In the flurry of activity that is the New York City Wine & Food Festival – from dinners, to lectures, classes and parties – there is one central stronghold : The Grand Tasting.
By Carly DeFilippo – Photos by Lauren DeFilippo
In the flurry of activity that is the New York City Wine & Food Festival – from dinners, to lectures, classes and parties – there is one central stronghold : The Grand Tasting. This tented festival at Pier 57 takes place over two days, featuring small bites from some of the city’s best restaurants, as well as cooking demos from the Food Network’s band of celebrity chefs.
It’s an almost overwhelming celebration of the city’s food, but somebody’s got to taste it. Lucky for me, I’m that somebody. Here’s the rundown on my favorite small bites:
I’ve always been a fan of thai/larb-inspired lettuce wraps, but Kittichai‘s version was more refreshing than most. An excellent choice for an over-saturated tasting event, with acidity and spice that cut straight to the palate.
This is the second time I’ve sampled newcomer AG Kitchen‘s cuisine, and I have to say, I’m impressed. Sandwiches usually don’t strike me as addictive, but I had to stop myself from grabbing seconds of this spicy, tangy medley of pork, ham, swiss, pickles and hot mustard.
My main complaint at such tastings is that there’s usually too much meat. But in the case of MexiBBQ, I was more than pleased by the unusual tequila/oregano sauce. Hot and herbaceous in the most unusual way, this was elevated Mexican – comfort food 2.0.
One of the major surprises of my second day at Pier 57 was Benares‘ lentil and potato dumplings. A medley of textures differentiated this surprisingly sweet – but not saccharine – dish from the Indian food I’ve eaten in the past. Definitely a restaurant I’ve added to my list.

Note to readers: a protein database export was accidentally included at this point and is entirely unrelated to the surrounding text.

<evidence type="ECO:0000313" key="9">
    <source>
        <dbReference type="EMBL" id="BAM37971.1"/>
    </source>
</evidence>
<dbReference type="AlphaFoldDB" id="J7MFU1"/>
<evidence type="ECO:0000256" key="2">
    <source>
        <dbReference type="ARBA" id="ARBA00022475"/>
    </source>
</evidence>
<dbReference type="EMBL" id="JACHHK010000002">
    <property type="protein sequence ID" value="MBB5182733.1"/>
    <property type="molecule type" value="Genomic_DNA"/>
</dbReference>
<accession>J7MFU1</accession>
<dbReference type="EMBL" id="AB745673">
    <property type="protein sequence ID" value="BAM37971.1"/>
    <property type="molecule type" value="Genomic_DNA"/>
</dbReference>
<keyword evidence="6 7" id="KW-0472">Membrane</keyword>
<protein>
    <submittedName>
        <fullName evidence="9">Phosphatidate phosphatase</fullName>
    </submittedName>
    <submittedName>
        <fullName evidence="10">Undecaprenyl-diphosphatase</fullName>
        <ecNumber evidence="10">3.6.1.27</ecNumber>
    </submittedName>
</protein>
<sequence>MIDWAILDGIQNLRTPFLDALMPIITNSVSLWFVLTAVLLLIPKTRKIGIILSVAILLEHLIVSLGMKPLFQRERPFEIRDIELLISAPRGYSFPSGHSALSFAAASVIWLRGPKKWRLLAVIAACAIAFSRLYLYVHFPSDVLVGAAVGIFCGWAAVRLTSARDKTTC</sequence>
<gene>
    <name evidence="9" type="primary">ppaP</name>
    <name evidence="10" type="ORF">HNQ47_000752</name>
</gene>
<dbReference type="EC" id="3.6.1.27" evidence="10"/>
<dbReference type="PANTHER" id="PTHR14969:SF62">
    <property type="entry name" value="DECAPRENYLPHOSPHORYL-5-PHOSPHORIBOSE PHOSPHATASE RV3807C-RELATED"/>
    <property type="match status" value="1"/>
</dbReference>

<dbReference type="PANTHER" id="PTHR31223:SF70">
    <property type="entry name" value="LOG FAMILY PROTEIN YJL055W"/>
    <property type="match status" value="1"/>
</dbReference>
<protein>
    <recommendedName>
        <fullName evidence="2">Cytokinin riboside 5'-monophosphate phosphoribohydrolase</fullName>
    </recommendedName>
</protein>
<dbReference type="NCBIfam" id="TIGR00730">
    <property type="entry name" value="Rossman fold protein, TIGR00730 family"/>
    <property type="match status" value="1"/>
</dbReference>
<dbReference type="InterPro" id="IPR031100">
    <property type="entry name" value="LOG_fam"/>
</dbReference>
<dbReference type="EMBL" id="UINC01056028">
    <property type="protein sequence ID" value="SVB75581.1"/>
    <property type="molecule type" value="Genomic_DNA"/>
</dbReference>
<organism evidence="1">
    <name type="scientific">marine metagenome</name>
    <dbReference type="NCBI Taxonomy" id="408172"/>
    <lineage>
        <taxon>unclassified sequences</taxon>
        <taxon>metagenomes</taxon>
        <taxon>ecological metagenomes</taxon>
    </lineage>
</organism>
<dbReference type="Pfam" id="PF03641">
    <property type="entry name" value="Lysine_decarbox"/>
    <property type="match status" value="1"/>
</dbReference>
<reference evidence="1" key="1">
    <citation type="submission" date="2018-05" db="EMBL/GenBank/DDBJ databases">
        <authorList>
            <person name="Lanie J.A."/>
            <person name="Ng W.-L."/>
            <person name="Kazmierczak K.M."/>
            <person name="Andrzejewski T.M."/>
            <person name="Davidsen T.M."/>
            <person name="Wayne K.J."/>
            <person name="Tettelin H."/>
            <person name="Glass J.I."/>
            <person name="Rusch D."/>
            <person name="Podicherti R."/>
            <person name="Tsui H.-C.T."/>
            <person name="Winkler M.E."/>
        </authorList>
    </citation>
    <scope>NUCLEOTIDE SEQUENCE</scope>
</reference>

I love lobster bisque, as I do most things seafood-related. But I’ve had enough bad bisques to last a lifetime. Not so with Brasserie Cognac. This thin soup beats out its creamier cousins with the distinct addition of umami, from mushrooms meant to mimic the texture of tender lobster meat.
At an event where most chefs come at you with a one-two punch, it’s always a surprise – and often a relief – to taste something subtle. Nios set itself apart with medley of fresh, mild flavors that proved more isn’t always more.
Ian Kittichai rivaled his namesake’s dish (the aforementioned lettuce wraps) with an even more spicy thai dish from Ember Room. At first, the spice startled, but was quickly – and cleverly – cooled by the bitter crunch of an endive leaf.
In the end, however, there must be a winner – or at least, a dish I wish I could taste again. For me, that was Northern Spy‘s soup. Pickled, but not so much as to be briny, it was an enticing spoonful and a palate cleanser in one. To boot, I’ve yet to taste a less-than-impressive bite at Northern Spy’s day-to-day digs, making for an extra-confident endorsement.